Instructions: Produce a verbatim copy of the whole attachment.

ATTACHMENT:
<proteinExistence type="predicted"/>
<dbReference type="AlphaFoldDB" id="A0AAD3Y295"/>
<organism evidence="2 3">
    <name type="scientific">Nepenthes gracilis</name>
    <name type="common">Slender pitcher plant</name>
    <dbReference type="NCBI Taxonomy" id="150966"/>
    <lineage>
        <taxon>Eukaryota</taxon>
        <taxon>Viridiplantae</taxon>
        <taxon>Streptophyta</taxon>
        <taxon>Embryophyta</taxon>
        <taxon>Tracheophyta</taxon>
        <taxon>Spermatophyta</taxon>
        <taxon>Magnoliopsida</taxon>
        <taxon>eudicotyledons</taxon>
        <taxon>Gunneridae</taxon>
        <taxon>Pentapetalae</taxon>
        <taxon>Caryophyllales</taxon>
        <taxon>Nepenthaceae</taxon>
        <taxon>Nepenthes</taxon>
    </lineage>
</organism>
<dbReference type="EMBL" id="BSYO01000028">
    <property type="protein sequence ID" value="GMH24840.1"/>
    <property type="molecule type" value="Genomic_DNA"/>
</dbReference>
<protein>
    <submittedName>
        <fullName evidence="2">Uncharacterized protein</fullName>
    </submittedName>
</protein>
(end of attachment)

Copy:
<proteinExistence type="predicted"/>
<dbReference type="AlphaFoldDB" id="A0AAD3Y295"/>
<organism evidence="2 3">
    <name type="scientific">Nepenthes gracilis</name>
    <name type="common">Slender pitcher plant</name>
    <dbReference type="NCBI Taxonomy" id="150966"/>
    <lineage>
        <taxon>Eukaryota</taxon>
        <taxon>Viridiplantae</taxon>
        <taxon>Streptophyta</taxon>
        <taxon>Embryophyta</taxon>
        <taxon>Tracheophyta</taxon>
        <taxon>Spermatophyta</taxon>
        <taxon>Magnoliopsida</taxon>
        <taxon>eudicotyledons</taxon>
        <taxon>Gunneridae</taxon>
        <taxon>Pentapetalae</taxon>
        <taxon>Caryophyllales</taxon>
        <taxon>Nepenthaceae</taxon>
        <taxon>Nepenthes</taxon>
    </lineage>
</organism>
<dbReference type="EMBL" id="BSYO01000028">
    <property type="protein sequence ID" value="GMH24840.1"/>
    <property type="molecule type" value="Genomic_DNA"/>
</dbReference>
<protein>
    <submittedName>
        <fullName evidence="2">Uncharacterized protein</fullName>
    </submittedName>
</protein>